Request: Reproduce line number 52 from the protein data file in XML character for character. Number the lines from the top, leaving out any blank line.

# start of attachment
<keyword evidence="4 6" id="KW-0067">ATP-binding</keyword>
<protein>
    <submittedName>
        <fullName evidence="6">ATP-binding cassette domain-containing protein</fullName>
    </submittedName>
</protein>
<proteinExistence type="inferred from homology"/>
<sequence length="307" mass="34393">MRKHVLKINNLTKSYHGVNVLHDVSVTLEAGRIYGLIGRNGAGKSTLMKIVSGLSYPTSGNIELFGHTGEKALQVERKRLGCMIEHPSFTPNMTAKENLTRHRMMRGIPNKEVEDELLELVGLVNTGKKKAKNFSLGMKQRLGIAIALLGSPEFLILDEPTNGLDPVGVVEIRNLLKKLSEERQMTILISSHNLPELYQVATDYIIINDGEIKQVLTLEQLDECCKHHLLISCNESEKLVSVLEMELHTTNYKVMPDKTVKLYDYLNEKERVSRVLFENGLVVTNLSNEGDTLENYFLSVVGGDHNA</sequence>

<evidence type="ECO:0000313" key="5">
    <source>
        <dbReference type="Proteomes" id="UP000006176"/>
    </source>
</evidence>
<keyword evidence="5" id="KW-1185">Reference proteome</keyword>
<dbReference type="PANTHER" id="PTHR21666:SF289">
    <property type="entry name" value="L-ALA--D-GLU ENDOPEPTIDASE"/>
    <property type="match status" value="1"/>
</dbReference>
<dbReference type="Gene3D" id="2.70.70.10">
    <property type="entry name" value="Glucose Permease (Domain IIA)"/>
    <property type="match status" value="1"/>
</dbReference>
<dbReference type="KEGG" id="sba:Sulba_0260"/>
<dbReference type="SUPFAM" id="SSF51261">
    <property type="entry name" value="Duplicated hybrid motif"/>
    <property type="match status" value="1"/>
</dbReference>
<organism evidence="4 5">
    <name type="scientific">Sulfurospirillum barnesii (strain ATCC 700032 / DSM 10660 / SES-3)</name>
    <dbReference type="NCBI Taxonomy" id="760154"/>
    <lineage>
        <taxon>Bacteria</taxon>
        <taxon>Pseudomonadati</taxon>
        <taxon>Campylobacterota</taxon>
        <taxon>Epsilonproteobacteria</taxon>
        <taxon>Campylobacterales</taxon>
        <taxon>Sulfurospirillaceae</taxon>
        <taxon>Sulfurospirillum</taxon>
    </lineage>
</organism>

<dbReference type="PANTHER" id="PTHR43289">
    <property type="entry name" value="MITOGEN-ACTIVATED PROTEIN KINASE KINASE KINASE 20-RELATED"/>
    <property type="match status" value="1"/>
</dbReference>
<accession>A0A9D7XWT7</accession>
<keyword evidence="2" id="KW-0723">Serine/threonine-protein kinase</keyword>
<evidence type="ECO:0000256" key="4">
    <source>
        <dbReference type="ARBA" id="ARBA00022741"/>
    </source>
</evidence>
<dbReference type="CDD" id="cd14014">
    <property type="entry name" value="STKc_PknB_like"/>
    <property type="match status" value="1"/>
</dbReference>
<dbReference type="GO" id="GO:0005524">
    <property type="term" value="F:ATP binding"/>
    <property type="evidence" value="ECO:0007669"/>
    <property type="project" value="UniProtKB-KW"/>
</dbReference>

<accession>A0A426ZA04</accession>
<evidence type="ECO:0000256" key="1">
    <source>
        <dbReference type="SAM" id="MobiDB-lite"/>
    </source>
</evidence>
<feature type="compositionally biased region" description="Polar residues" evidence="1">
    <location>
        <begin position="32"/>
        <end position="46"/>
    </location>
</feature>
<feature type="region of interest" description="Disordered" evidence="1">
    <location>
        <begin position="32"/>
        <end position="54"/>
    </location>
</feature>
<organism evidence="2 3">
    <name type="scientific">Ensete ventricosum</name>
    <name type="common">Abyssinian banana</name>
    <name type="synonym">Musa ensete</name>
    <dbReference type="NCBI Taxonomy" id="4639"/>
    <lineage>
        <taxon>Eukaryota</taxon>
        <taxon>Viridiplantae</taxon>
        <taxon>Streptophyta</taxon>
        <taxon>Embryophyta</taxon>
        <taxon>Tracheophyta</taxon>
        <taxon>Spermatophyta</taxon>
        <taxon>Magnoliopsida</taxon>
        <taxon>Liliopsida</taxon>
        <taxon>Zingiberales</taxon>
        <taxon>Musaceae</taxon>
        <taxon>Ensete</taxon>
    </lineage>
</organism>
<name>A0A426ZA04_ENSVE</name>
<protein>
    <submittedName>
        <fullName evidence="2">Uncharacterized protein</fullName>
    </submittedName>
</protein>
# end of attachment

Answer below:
<dbReference type="CDD" id="cd14014">